Compared with some tutors' experience, this was a thorough vetting. Tim Digby-Bell, another tutor, told me he was given work solely on the basis of a phone call which determined he had attended the exclusive Radley College. The agency is a big one and claims to vet and train its tutors. Despite signing up to tutor English, Mr Digby-Bell was asked at short notice to tutor GCSE maths. As he puts it: "No check, no credentials. I just got a call and the next day I was alone with this kid for four hours, teaching him maths, which I'd never done before."

He later found himself frantically Googling "how to solve simultaneous equations" on his iPhone in the loo of a smart Chelsea townhouse.

There are excellent tutors and good agencies. But there is no formal scheme of regulation or oversight, so it is hard for parents to sort out which tutor or agency best suits their needs.

One English teacher in London, who did not want to be named, says a tutor's help, if they are ill-prepared, can be damaging.

"For GCSE, teachers do a lot of work setting up the coursework . so that (students) hit the success criteria exactly. If you're going to be a tutor, you have to understand what the assessment objectives are and how to meet them," he explains. "I've had one student who produced work that I can almost hear coming out of the mouth of some university student who doesn't know what they're doing . a bizarre mix of confused second-year undergraduate and struggling Year 10. This student should be getting a B. The essay got a D."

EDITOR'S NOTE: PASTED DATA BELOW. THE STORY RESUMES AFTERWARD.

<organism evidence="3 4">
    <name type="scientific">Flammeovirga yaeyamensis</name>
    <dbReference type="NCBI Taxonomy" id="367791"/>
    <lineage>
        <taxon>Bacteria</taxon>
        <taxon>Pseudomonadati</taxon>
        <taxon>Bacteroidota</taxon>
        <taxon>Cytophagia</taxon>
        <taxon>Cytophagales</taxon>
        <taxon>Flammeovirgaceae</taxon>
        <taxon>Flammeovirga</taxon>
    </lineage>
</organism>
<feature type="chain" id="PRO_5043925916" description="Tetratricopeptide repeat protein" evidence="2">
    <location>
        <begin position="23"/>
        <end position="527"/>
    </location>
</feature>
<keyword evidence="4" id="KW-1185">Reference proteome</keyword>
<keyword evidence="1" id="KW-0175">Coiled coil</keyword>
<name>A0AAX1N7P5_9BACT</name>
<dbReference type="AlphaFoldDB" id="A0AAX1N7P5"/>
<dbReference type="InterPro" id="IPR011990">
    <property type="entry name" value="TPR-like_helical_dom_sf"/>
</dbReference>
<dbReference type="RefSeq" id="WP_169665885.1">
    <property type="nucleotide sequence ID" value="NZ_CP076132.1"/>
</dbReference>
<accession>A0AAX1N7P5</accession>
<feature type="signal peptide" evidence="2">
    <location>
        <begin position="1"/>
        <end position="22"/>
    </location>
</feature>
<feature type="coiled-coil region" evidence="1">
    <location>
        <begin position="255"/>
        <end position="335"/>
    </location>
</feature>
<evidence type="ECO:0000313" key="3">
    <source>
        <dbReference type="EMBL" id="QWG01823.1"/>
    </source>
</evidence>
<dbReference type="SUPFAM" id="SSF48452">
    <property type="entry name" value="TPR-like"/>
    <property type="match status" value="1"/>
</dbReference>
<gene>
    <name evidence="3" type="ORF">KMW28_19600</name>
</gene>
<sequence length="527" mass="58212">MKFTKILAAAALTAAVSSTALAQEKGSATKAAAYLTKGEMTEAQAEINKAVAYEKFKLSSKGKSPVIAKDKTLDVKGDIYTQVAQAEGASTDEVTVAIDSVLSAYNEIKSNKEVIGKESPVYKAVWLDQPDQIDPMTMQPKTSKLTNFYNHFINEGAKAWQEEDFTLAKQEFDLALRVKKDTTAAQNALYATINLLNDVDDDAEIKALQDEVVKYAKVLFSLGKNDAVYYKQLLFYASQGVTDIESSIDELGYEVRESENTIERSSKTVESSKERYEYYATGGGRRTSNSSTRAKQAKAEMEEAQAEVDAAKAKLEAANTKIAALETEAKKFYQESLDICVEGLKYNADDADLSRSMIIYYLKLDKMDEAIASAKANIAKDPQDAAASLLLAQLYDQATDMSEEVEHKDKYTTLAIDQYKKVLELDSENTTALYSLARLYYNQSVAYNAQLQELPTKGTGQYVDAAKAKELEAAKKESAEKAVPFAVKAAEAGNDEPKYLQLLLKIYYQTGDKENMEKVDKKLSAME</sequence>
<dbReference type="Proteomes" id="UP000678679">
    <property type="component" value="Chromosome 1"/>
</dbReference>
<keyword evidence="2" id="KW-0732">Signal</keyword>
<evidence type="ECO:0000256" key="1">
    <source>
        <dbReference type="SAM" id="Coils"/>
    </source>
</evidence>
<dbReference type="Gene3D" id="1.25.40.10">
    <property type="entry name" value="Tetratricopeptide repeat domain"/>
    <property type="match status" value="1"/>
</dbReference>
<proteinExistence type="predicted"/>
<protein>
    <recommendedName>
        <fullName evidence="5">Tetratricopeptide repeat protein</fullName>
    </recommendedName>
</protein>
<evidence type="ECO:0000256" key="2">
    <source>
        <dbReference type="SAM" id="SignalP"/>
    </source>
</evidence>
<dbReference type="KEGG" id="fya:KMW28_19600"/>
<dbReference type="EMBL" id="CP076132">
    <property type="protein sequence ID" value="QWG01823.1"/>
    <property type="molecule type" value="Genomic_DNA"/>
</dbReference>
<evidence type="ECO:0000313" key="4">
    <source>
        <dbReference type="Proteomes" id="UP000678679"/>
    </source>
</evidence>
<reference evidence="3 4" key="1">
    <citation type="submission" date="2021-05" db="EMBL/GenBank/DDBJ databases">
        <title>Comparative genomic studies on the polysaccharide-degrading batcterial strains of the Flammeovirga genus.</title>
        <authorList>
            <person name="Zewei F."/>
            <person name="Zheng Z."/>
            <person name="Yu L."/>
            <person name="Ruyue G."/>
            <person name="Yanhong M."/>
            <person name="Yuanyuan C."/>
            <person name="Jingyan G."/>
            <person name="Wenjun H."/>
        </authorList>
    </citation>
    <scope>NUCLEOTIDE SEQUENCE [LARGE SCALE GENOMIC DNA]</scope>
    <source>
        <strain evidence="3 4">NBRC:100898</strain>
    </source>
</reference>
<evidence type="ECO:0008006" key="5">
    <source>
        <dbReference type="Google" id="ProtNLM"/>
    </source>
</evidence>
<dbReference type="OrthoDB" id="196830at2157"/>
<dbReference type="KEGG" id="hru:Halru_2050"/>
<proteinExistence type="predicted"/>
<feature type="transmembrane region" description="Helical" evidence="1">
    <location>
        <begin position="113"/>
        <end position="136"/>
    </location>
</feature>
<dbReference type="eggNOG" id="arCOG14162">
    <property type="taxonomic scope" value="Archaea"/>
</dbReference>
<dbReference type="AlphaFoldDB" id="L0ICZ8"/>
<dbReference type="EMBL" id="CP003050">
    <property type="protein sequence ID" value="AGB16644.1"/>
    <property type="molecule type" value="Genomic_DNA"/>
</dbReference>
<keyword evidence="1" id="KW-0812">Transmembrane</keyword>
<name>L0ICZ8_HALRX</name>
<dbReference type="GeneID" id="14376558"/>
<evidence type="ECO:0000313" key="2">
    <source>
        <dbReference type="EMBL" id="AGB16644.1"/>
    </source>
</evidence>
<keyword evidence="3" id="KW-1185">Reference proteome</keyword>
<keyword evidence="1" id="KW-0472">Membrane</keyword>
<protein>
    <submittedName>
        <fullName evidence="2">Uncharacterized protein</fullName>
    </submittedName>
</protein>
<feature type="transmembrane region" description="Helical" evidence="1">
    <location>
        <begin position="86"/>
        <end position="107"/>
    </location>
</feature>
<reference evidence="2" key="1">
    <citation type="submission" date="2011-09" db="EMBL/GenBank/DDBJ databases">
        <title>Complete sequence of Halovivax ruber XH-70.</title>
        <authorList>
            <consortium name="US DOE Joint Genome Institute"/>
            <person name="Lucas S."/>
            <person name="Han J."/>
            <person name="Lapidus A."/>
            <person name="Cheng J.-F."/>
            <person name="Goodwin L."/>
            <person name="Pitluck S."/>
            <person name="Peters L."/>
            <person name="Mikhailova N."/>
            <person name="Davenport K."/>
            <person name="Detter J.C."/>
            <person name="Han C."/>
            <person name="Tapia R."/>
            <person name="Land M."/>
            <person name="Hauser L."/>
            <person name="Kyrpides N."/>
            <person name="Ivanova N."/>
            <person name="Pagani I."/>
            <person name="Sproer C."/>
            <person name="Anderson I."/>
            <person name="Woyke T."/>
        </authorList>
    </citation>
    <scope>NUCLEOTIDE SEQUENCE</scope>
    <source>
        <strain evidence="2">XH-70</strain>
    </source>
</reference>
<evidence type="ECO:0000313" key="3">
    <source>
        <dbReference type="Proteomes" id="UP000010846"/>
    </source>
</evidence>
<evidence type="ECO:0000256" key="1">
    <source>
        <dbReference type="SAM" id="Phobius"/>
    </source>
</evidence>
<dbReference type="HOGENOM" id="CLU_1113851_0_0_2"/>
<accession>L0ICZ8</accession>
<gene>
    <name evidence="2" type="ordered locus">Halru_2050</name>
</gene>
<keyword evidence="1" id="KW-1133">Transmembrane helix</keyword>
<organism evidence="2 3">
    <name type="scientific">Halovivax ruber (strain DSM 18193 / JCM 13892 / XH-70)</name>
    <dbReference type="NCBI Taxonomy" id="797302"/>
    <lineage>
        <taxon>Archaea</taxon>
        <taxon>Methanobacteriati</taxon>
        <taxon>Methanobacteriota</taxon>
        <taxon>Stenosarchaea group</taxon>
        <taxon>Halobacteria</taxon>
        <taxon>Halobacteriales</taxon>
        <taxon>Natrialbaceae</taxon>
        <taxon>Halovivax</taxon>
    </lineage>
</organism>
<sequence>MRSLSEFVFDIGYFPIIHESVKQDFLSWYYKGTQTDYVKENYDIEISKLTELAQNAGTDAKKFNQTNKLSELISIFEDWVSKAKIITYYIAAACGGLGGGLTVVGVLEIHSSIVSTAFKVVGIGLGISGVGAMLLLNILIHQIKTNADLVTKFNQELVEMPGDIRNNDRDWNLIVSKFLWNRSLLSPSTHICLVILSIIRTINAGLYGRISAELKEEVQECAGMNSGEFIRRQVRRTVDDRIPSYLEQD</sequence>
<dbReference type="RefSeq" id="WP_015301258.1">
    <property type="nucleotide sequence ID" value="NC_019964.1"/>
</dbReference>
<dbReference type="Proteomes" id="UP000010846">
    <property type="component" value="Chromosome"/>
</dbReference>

Another English teacher in Scotland says it is not unusual to find tutors doing pupils' homework. "Staff at my school have had short stories handed in to them by kids who barely recognise - usually - the difference between first and third person which is almost fit to be published."

I felt that some one-to-one work with a tutor who knows their material was helpful for a struggling student. I loved some of my work as a tutor - especially in maths, where an hour spent approaching a problem from various angles could work wonders. Most of the children were responsive and engaging. If there was a problem with a couple of my regulars, it was only that they occasionally took my help a little too much for granted. One student I taught while sitting under a genuine Picasso used to say: "Why can't you just do it for me?" With others the sense of entitlement was less explicit, but still there.

In my experience, when tuition is the norm and not a last resort, it can foster a sense of entitlement and an inability - or unwillingness - to work things out for oneself. There is even evidence that it can harm students' abilities to perform well at university. Researchers from the London School of Economics found last year that state-school pupils perform better at university than privately educated students from similar backgrounds - and attributed this partly to the use of private tutors.

For some parents, getting into the right university is enough and private tuition throughout school is an accepted part of this. One of my pupils - a nine-year-old - asked her mother where she would go to university. "Oxford, Cambridge, Harvard or Yale," the mother said, before turning to me. "What do you think?" I stammered that I thought it was too early to tell. But it was telling that neither the girl nor her mother had any interest in what she might study at these universities, nor what she might do with a degree earned there. It was educational aspiration divorced from education itself.